Welcome to this blog of my film reviews. Some have been drafted carefully on paper, others I have sat and typed. I'm going to make it clear right now that I don't expect you to agree with my (re)views, or to like my style of writing. However, I want my views to be just out there and open, as a person who wishes to express himself from deep within. Feel free to comment and debate with me, but I do ask that you are civil and not harsh, as any comments which are basically swear words and insults will automatically be deleted. Also any text that is in orange (and often bold) is a Hyperlink to either a source, or a previous post for background reference.

Sunday, 27 March 2011

Rocky III


Three years after becoming the World Heavyweight Champion, Rocky (Sylvester Stallone) loses the title to newcomer Clubber Lang (Mr. T), on the same night manager and old friend Mickey (Burgess Meredith) dies. Determined to make Mickey proud and reclaim his title the ever aging boxer starts training with old rival Apollo Creed (Carl Weathers), who wants a**hole Lang to be knocked off his high horse just as much as Rocky does.

Ultimately this is a rehash of the quite decent Rocky II (1979), as we see Rocky having to overcome obstacles to take down an opponent who greatly outmatches him. In Rocky II he has to overcome being blind in one eye, while here he has to overcome the fact he is getting older and more out of shape. The unoriginality generally results in the film becoming quite predictable, and after watching Rocky II the night before I watched this I genuinely saw a lot of what was going to happen. Such unoriginality results in the actors churning out almost identical performances, as one-sided as their previous performances, with nothing convincing about the emotions they convey on screen - Stallone couldn't even make Rocky's upset over Mickey's death convincing.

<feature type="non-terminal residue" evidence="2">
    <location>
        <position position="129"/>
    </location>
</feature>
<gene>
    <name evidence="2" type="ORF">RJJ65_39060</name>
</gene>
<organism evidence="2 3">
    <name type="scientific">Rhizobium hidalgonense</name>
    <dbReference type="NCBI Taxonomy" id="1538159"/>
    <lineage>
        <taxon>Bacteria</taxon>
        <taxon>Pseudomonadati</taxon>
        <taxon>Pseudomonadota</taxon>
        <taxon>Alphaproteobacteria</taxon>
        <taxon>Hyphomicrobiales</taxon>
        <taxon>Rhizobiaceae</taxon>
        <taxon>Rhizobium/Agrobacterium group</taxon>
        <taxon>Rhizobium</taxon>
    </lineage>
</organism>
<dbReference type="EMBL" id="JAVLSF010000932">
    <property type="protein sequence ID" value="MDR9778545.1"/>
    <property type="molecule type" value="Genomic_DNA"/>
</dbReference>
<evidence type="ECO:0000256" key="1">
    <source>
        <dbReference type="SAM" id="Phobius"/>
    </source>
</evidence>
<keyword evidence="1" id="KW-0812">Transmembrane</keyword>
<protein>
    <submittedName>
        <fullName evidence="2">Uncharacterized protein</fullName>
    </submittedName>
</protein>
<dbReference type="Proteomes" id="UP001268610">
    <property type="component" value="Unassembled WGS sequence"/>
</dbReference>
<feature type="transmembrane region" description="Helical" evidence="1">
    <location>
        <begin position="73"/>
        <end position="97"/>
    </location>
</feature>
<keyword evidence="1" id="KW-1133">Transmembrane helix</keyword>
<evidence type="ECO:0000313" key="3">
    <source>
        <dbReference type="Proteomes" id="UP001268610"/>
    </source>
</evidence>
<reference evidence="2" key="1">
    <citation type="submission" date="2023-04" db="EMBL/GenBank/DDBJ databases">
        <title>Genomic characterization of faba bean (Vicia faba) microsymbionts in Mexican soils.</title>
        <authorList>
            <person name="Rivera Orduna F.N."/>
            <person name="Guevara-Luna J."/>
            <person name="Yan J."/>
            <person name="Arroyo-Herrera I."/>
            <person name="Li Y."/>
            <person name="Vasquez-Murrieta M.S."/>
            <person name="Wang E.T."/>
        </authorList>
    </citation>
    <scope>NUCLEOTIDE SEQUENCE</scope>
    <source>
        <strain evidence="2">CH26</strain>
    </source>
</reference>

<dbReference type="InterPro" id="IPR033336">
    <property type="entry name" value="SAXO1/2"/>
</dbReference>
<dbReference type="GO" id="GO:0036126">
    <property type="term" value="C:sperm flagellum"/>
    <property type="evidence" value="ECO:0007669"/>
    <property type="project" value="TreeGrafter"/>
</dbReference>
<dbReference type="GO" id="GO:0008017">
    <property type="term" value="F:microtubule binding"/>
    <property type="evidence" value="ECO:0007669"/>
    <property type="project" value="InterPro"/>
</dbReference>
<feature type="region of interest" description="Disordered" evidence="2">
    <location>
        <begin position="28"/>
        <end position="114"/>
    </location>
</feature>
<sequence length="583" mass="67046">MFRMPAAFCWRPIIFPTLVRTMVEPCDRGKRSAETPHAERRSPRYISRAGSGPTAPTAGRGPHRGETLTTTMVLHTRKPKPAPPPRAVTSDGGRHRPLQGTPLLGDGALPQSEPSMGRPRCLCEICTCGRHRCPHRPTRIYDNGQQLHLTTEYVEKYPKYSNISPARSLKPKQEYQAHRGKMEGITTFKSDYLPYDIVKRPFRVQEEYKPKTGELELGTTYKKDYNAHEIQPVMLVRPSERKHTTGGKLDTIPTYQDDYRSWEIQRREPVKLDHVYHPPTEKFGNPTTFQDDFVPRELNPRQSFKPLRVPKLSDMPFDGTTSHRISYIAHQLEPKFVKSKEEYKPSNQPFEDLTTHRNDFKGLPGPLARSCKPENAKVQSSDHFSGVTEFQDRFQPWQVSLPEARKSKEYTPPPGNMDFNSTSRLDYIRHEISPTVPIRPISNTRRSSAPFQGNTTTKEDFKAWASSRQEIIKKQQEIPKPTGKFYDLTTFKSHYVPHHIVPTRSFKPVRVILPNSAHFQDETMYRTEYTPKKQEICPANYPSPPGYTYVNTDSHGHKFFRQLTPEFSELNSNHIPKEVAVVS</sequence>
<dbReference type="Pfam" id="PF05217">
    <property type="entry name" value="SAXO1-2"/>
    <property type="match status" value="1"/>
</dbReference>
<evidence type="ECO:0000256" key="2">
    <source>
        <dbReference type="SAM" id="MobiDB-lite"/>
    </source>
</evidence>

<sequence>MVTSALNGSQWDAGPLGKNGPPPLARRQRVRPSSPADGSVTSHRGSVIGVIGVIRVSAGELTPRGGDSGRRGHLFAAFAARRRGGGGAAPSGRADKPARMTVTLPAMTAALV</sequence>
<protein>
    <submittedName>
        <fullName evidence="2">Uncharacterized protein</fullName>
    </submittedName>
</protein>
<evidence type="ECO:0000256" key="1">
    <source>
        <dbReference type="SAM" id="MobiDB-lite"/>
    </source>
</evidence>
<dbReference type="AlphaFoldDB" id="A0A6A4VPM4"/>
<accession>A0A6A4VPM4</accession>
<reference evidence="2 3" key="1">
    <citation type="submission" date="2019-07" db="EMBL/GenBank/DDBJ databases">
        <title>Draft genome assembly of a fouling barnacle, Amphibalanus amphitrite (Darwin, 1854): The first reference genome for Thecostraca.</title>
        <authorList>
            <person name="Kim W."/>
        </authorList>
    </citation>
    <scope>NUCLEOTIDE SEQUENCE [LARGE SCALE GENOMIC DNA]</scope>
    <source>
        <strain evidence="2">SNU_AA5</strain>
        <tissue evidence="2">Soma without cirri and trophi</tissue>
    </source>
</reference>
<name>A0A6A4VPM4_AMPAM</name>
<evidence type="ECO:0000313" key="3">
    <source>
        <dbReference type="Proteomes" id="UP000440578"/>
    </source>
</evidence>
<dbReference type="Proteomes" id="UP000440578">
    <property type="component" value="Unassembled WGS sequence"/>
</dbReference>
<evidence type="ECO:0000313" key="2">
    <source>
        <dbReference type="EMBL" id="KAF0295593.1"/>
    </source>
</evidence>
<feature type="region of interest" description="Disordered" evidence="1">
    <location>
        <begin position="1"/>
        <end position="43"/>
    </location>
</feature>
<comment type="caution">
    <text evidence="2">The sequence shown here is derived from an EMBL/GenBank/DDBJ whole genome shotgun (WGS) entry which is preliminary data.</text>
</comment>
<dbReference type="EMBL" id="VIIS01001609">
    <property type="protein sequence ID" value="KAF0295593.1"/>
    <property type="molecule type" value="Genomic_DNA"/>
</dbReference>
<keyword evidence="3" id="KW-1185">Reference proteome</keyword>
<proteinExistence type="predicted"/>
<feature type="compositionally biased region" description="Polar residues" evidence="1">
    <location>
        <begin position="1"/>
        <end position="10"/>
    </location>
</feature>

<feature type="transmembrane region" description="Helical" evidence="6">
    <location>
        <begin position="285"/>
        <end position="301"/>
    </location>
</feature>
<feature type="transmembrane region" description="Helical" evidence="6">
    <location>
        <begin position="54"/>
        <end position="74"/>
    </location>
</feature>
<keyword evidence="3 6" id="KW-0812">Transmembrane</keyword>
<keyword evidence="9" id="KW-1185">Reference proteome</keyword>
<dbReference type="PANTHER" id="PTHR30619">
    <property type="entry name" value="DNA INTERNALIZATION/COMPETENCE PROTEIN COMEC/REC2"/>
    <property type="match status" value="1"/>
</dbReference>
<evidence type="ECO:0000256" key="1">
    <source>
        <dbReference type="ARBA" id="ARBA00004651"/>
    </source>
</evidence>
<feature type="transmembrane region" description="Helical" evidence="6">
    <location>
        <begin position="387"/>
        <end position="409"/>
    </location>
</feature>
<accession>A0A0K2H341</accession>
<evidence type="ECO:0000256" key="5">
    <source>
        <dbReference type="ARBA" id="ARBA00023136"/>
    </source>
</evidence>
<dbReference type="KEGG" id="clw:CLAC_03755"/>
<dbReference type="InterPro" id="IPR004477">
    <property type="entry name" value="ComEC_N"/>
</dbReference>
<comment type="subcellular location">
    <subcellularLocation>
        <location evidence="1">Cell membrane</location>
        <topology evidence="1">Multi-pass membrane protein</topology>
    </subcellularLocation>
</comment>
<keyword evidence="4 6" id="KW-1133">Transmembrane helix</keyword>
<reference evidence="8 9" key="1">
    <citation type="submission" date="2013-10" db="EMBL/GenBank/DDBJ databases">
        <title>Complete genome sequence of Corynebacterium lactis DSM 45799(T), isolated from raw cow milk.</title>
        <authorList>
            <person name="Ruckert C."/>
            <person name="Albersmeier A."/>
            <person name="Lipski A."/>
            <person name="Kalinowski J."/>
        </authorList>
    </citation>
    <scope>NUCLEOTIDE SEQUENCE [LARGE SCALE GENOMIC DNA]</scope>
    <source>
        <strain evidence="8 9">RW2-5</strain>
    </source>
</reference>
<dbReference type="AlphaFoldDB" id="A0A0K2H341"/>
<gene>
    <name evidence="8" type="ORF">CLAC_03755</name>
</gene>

To make up for this Stallone chucks in a couple of (failed) attempts at surprise factor. Here Rocky is actually semi-intelligent and suave, as opposed to the borderline caveman in Rocky II, which doesn't work as it is a complete contrast and surely he would have lost more brain cells since then, although some do argue that maybe Apollo knocked some sense into him in their last fight. And here Rocky is trained by Apollo to be more graceful and quick on his feet for the rematch against Lang. Although this could be seen as quite realistic, as it is a skill surely most boxers would need at some point, it is hammed up so much that when coupled with Rocky's strength the Italian Stallion is like Superman doing the ballet. So, generally this surprise factor falls completely as it just looks so stupid, and is hammed up beyond belief. I just found myself watching and shaking my head at how ridiculous it was.

On the upside the fighting itself is quite intense and very brutal. The amount of passion put into his fight scenes with Stallone is the only decent thing Mr. T does in his performance, and his passion and determination to win makes him a truly brutal fighter. If you think Weathers was brutal as Apollo then you're in for a huge surprise, as Mr. T makes Weathers look like a pussycat. These fights are so bloody and violent you can't help but watch on tenderhooks, not knowing who to support. Although you know you want Rocky to win - and know he'll eventually win - you just can't help but want Lang to be the victor once the fight has begun, as although he is an a**hole you can't help but be drawn in by the passion and brutality of his fighting.

However, all in all this is very disappointing, especially when you think that about how Rocky II was a rather decent sequel. No longer triumphant as the whole triumph from overcoming obstacles theme gets overkill here, even the brutality of the fighting scenes don't make up for the rest of the film.

Sylvester Stallone, Talia Shire, Mr. T, Carl Weathers, Burt Young, Burgess Meredith, Tony Burton, Bill Baldwin, Stu Nahan, Ian Fried, Hulk Hogan.

Oscar nomination: Best Original Song (Eye of the Tiger - Jim Peterik, Frankie Sullivan).

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